Are You a Risk Seeker or a Risk Avoider?

We’re exposed to many types of risk in our lives. Our attitude to risk is often referred to as our “risk tolerance” and in the insurance world, the term “risk appetite” similarly reflects the amount and type of risk we’re willing to take to meet our objectives.

Risk versus Reward

In general, the more risk you take, the greater the opportunity for potential reward or failure.

This is true for individuals, when investing for example. But it’s not the same for strata insurance, where there’s shared responsibility and consequences. It’s the reason a minimum level of insurance cover has been mandated.

When considering risk, we may refer to two types.

Calculated risk – a risky decision or chance taken after carefully estimating the probable outcome.

Foolish risk – blindly going into a situation with no research and essentially just rolling the dice and hoping for the best.

We take calculated risks every day. Buying a lottery ticket is a calculated risk, as you weigh up the amount invested and the likelihood of a return. Some say this is a foolish risk, but the outcome is known – you either win, or you don’t.

Understanding risk through the strata industry supply chain

Stakeholders in the strata supply chain may have a different lens and approach to risk.

Owners – seek to minimise their exposure to risk by receiving advice on adequate insurance decisions and carrying out regular property maintenance.

Insurers/underwriters – spread or balance their risk so they can price appropriately. This includes taking on enough business to build a portfolio and manage their highest exposure to risk. They may target a cross-section of risk profiles or geographies to spread risk. Or they may focus on niche segments like large high-rise/complex buildings or small/simpler complexes.

Intermediaries (brokers) – understand the risk profiles of both the owner and underwriter and match the owner’s risk profile and information with the right underwriter.

Managing information risk in strata

Where the insured knows about an issue that may result in damage, injury or death at their property and doesn’t do anything to rectify the issue, this may be interpreted as “courting the risk”. Think of it as taking the risk on a date! It’s sometimes used to refer to an event for which loss is a reasonably expected outcome.

If the insured knowingly and intentionally decides not to undertake further investigation or remedial works, they take the issue a step further.

If a strata insurer can demonstrate a risk was previously identified and communicated to the insured, and the consequences of the risk were understood yet the issue was ignored, the insurer can decline a claim in its entirety based on its policy exclusions. What’s more, if there’s also a failure under the insured’s Disclosure obligations, the insurer may void the policy altogether.

Accidental and unforeseen or intentional?

What happens if we deal with risk negligently and the risk eventuates? Is the subsequent damage or loss the result of an accident, or not? This is an important issue for insurance policyholders.

There’s a point at which the risk taken by an insured party means the consequences aren’t viewed as “accidental”. In such cases, courts have found that both the damage and the action that caused the damage was “expected” and the insured party’s conduct was reckless, hazardous or culpable leading to damage that was therefore not accidental.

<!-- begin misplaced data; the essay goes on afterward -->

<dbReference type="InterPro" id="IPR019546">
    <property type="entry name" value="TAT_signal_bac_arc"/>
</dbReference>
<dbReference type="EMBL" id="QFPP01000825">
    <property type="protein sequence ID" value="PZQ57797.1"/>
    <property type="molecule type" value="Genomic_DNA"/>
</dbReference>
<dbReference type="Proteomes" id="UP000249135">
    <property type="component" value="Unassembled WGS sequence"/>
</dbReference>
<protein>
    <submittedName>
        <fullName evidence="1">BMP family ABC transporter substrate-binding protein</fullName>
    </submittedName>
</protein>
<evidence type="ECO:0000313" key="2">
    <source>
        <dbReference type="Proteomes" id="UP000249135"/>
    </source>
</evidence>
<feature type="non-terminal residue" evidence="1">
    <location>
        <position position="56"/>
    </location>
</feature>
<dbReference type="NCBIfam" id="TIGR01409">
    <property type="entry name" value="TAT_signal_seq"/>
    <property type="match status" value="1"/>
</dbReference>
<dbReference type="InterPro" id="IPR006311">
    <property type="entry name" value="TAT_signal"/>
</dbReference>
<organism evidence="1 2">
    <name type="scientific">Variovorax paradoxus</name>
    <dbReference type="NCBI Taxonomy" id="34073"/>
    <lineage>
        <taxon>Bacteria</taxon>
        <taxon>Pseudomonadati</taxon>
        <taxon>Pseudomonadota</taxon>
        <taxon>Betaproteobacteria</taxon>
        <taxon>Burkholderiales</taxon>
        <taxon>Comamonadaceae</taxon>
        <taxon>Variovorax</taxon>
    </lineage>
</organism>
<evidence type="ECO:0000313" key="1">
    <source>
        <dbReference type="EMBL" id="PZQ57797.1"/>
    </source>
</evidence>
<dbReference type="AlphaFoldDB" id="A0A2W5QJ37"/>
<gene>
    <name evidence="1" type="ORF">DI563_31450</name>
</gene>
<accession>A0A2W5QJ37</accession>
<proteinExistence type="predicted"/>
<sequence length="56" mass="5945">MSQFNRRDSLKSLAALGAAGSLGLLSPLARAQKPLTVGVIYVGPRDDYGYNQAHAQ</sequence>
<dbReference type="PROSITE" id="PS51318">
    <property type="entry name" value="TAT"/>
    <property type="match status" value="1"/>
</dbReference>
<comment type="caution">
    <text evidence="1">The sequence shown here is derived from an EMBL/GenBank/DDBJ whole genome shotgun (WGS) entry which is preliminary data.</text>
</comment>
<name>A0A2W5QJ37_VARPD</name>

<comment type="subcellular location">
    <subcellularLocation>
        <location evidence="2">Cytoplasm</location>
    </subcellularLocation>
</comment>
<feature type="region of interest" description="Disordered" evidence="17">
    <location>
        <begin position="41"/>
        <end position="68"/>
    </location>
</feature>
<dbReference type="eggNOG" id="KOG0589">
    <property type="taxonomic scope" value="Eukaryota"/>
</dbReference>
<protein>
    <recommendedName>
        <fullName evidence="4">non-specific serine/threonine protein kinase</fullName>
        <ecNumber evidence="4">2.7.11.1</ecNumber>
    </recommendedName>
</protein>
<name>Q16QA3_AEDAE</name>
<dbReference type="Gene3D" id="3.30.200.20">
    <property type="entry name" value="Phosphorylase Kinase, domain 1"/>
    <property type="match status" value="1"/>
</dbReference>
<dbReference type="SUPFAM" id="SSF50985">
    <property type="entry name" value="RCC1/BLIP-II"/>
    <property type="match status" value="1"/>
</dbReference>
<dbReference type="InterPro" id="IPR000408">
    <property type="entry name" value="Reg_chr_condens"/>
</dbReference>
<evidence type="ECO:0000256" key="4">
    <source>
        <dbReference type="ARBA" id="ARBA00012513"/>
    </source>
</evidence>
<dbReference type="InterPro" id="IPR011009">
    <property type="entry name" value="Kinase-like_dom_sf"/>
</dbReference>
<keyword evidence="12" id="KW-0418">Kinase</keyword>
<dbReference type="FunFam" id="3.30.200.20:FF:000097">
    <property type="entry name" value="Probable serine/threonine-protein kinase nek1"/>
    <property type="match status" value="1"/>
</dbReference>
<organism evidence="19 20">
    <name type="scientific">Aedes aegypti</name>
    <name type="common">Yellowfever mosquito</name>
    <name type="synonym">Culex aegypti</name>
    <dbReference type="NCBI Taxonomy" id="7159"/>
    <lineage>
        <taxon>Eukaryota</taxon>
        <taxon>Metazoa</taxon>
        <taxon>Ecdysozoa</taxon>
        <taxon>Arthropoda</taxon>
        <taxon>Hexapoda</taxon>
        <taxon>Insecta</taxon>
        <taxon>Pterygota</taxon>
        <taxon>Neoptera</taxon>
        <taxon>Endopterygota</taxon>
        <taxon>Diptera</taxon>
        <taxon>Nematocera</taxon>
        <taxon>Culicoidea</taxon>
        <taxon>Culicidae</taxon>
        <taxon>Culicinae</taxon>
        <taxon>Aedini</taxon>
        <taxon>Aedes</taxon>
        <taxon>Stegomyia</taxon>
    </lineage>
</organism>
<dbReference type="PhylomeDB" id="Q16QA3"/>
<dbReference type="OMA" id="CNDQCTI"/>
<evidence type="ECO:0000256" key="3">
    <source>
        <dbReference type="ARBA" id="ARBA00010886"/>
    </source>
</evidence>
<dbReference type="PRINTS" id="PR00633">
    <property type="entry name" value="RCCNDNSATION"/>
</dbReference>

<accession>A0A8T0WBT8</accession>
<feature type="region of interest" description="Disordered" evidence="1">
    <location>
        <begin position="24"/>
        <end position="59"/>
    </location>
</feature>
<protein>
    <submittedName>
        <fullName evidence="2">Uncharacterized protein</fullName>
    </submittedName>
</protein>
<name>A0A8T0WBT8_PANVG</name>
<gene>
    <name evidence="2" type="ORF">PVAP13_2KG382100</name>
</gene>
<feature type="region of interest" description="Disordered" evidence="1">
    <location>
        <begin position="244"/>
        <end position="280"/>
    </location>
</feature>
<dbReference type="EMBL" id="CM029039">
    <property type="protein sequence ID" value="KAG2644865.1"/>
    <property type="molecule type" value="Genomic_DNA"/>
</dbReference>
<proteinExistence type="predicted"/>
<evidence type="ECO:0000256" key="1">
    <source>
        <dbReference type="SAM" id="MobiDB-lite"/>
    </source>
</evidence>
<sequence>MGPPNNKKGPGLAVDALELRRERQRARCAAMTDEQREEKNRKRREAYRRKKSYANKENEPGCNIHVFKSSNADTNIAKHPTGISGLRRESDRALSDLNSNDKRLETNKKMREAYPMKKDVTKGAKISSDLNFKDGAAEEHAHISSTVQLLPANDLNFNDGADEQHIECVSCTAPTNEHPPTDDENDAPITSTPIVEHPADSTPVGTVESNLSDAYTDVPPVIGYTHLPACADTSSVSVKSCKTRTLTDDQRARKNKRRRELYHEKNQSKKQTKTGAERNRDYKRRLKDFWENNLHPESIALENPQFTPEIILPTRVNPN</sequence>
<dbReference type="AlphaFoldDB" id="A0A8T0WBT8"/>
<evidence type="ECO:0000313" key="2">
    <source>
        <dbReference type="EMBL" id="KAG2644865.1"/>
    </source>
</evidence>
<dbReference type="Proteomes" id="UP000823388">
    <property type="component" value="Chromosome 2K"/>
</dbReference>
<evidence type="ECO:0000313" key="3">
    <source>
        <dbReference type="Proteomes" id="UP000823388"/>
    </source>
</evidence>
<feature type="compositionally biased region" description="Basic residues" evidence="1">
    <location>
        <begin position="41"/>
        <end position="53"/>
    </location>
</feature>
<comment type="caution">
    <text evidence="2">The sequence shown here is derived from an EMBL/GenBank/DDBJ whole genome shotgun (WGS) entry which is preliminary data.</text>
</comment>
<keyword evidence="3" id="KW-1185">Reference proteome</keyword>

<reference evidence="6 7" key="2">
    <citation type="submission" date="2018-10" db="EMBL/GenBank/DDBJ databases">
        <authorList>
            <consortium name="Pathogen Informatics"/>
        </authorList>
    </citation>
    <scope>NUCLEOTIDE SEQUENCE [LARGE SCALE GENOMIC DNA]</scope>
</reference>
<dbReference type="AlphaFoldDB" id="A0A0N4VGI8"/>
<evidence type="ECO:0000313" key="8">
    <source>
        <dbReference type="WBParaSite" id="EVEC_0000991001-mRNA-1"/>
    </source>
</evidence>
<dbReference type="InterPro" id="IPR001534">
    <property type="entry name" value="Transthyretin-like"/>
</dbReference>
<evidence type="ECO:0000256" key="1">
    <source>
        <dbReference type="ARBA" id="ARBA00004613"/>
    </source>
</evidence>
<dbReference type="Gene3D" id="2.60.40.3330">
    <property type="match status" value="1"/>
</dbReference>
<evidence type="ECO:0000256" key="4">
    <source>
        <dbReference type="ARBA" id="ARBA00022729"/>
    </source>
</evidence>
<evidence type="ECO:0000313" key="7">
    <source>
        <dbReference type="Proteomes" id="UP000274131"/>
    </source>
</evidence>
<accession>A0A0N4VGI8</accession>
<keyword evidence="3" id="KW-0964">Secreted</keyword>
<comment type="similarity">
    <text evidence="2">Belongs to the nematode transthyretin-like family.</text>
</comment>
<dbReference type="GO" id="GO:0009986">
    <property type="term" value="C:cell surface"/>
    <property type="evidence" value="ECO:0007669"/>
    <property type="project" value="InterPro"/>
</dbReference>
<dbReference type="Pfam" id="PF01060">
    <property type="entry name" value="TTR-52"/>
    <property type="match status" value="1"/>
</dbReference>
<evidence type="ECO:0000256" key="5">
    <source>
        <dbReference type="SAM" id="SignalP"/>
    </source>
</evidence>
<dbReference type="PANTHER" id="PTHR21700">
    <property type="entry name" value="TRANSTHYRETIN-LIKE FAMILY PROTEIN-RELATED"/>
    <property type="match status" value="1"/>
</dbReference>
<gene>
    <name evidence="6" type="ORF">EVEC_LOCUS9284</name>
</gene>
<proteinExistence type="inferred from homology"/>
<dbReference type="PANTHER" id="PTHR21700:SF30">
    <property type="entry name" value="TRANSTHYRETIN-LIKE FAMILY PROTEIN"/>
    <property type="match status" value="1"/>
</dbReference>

As an activity becomes riskier, and the likelihood of harm occurring increases, courts are more likely to find that a loss was not simply an accident.

The Cladding Issue

The risk associated with flammable cladding on buildings is well known. Local councils have undertaken audits, taskforces have been established and, in some states, legislation has been enacted.

Where a building is identified to have cladding or defects, councils issue notices to the building owners warning them they may require remedial works. If the owners don’t take action to identify the type of cladding or defect and implement remedial works, they may be seen to be “courting the risk”.

In a court of law, where the insured is aware of the risk and intentionally chooses not to do anything about it, any subsequent incident that occurs could be viewed as “expected” rather than “accidental”.

Short-term gain can risk long-term pain!

Some risks are just not worth taking.

Saving in this year’s maintenance budget or delaying remedial repairs to avoid cost may lead to a much bigger financial burden if any repair problems have worsened and/ or additional damage or injury has been a consequence of the delay.

By attending to a risk quickly, you not only extend the serviceable life of a property but also mitigate harm, which lessens the strata scheme’s liability exposure. A wellmaintained property generally leads to more favourable renewal terms and premiums.

Talk to your broker about any known risks at your property, and they’ll advocate for you to find the best solution.

By sharing your risk information, brokers and underwriters can more accurately assess your level of physical risk and price it in the market. They’ll determine what risks can be managed or transferred to insurance or must be retained by you. Insurers view strata schemes more positively if they’re actively identifying and rectifying their issues, and it’ll prove invaluable to the long-term financial stability of the strata scheme.

After all, high risk can still be a calculated risk.

If you have concerns about a property or would like to find out more about managing risk, help is right here.

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